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Will the Home Office’s Immigration Proposals Burden your Business?

Tuesday, 6 August 2013

Tougher sanctions on the employment of illegal migrants are being proposed by the Home Office. The proposals, currently in the consultation phase, should be noted by businesses as they look likely to tighten up the law and extend the liabilities of directors.

The broad aims of the proposals are to make it harder for illegal immigrants to live and work in the UK while simplifying the way the civil penalty scheme currently operates.

What is the Home Office Proposing?

The Home Office has proposed a doubling of the maximum penalty per illegal worker from £10,000 to £20,000 and making it easier to enforce unpaid penalties. Moreover, directors or partners of limited liability partnerships would be held personally liable when fines remain unpaid by their business.

Clearly then, the government is taking its clamp-down on rogue businesses seriously, but will it have wider effects?

More Red Tape and More Costs?

The proposals may be costly for businesses even if they do not break the rules. For example, HR staff will need to be brought up to speed with the new procedures causing businesses to incur further administrative costs.

Additionally, the Home Office wants to encourage employment checks based on biometric residence permits (BRPs) - micro-chipped cards containing biographical and immigration information. While already in use, BRP’s would be issued to all non-EEA overseas applicants that reside in the UK for more than 6 months. Thus, industries employing non-EEA workers, including those employing non-EEA’s applicants based on Government-recognised ‘strategically important skills’, could be affected.

These cards also make it easier to track visa expiration forcing businesses to be particularly vigilant in maintain up-to-date, accurate employment records in order to avoid hefty fines. As such, firms with small HR teams may struggle.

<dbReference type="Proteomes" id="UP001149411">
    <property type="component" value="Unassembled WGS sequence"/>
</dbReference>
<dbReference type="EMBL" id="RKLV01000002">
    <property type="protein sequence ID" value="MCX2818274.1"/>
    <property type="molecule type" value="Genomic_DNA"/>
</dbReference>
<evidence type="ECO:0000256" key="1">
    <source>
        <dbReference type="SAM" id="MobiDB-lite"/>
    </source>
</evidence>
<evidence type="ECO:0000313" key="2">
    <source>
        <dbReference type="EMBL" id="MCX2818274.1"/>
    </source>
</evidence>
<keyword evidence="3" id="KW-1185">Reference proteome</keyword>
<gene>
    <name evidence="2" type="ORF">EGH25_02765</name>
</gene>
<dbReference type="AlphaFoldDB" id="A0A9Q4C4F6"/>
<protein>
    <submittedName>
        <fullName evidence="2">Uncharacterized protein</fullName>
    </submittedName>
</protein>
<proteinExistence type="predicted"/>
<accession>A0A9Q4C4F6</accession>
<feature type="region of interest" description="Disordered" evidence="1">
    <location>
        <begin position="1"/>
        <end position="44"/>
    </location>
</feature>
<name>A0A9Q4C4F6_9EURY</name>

Is There an Upside?

The proposals do include measures designed to assist businesses; fewer documents would be needed to establish an employee’s status, for example. Also, fewer follow-up checks for non-EEA nationals would be required, possibly resulting in long term efficiency and faster turnaround times.

Finally, the effects of the revised procedures are limited in scope. Sectors employing primarily EU Citizens would be unaffected by the proposals.

Comment

Where penalties are incurred, they may have a disproportionate effect on small businesses as the Home Office report suggests there will be fewer opportunities to minimise the fines. Although new legislation would retain some of the current mitigating factors, they would be restricted in scope.

Evidence of a partial check on an employee’s status would no longer reduce the penalty fee and, although cooperation with investigations would still result in penalty reduction, a prompt and accurate provision of information would be required.

Businesses with a high number of non-national workers and inadequate HR teams may find active cooperation difficult to achieve, making them less likely to receive a reduction.

Evidently, some businesses will need to be more prepared than others, not only to minimise additional costs but to avoid fines too. For specialist advice contact Peter Gourri today by email PGourri@rollingsons.co.uk or telephone 0207 611 4848.

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